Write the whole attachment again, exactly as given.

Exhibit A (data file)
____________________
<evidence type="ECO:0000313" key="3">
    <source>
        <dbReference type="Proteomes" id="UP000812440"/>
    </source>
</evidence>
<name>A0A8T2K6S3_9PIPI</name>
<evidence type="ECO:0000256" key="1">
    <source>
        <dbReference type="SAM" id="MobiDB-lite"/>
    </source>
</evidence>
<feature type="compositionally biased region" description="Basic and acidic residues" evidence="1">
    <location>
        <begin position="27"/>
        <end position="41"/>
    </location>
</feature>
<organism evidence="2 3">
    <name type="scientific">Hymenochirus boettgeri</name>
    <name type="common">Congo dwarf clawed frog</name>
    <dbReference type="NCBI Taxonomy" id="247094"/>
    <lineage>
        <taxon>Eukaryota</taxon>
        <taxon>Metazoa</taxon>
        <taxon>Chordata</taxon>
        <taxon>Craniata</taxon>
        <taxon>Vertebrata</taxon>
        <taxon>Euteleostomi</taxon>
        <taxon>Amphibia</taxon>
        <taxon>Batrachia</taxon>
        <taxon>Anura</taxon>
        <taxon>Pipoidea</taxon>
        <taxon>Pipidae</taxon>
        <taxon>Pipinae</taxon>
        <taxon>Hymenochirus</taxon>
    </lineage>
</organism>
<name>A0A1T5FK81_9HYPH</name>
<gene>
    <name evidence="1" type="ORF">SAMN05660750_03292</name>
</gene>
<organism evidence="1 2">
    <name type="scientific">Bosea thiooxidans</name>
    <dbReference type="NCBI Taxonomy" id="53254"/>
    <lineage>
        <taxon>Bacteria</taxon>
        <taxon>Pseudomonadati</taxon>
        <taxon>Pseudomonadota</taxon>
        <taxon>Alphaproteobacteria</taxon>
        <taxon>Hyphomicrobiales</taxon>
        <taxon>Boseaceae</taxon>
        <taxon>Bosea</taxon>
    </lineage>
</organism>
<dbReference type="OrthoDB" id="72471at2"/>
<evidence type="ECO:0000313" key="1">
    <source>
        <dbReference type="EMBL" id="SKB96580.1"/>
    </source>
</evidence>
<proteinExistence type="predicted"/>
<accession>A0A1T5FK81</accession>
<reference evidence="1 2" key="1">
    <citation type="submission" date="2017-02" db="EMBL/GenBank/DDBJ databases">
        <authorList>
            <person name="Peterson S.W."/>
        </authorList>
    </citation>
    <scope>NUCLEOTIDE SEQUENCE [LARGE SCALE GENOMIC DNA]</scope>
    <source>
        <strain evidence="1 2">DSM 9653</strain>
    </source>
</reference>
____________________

<evidence type="ECO:0000313" key="3">
    <source>
        <dbReference type="Proteomes" id="UP000812440"/>
    </source>
</evidence>
<name>A0A8T2K6S3_9PIPI</name>
<evidence type="ECO:0000256" key="1">
    <source>
        <dbReference type="SAM" id="MobiDB-lite"/>
    </source>
</evidence>
<feature type="compositionally biased region" description="Basic and acidic residues" evidence="1">
    <location>
        <begin position="27"/>
        <end position="41"/>
    </location>
</feature>
<organism evidence="2 3">
    <name type="scientific">Hymenochirus boettgeri</name>
    <name type="common">Congo dwarf clawed frog</name>
    <dbReference type="NCBI Taxonomy" id="247094"/>
    <lineage>
        <taxon>Eukaryota</taxon>
        <taxon>Metazoa</taxon>
        <taxon>Chordata</taxon>
        <taxon>Craniata</taxon>
        <taxon>Vertebrata</taxon>
        <taxon>Euteleostomi</taxon>
        <taxon>Amphibia</taxon>
        <taxon>Batrachia</taxon>
        <taxon>Anura</taxon>
        <taxon>Pipoidea</taxon>
        <taxon>Pipidae</taxon>
        <taxon>Pipinae</taxon>
        <taxon>Hymenochirus</taxon>
    </lineage>
</organism>
<name>A0A1T5FK81_9HYPH</name>
<gene>
    <name evidence="1" type="ORF">SAMN05660750_03292</name>
</gene>
<organism evidence="1 2">
    <name type="scientific">Bosea thiooxidans</name>
    <dbReference type="NCBI Taxonomy" id="53254"/>
    <lineage>
        <taxon>Bacteria</taxon>
        <taxon>Pseudomonadati</taxon>
        <taxon>Pseudomonadota</taxon>
        <taxon>Alphaproteobacteria</taxon>
        <taxon>Hyphomicrobiales</taxon>
        <taxon>Boseaceae</taxon>
        <taxon>Bosea</taxon>
    </lineage>
</organism>
<dbReference type="OrthoDB" id="72471at2"/>
<evidence type="ECO:0000313" key="1">
    <source>
        <dbReference type="EMBL" id="SKB96580.1"/>
    </source>
</evidence>
<proteinExistence type="predicted"/>
<accession>A0A1T5FK81</accession>
<reference evidence="1 2" key="1">
    <citation type="submission" date="2017-02" db="EMBL/GenBank/DDBJ databases">
        <authorList>
            <person name="Peterson S.W."/>
        </authorList>
    </citation>
    <scope>NUCLEOTIDE SEQUENCE [LARGE SCALE GENOMIC DNA]</scope>
    <source>
        <strain evidence="1 2">DSM 9653</strain>
    </source>
</reference>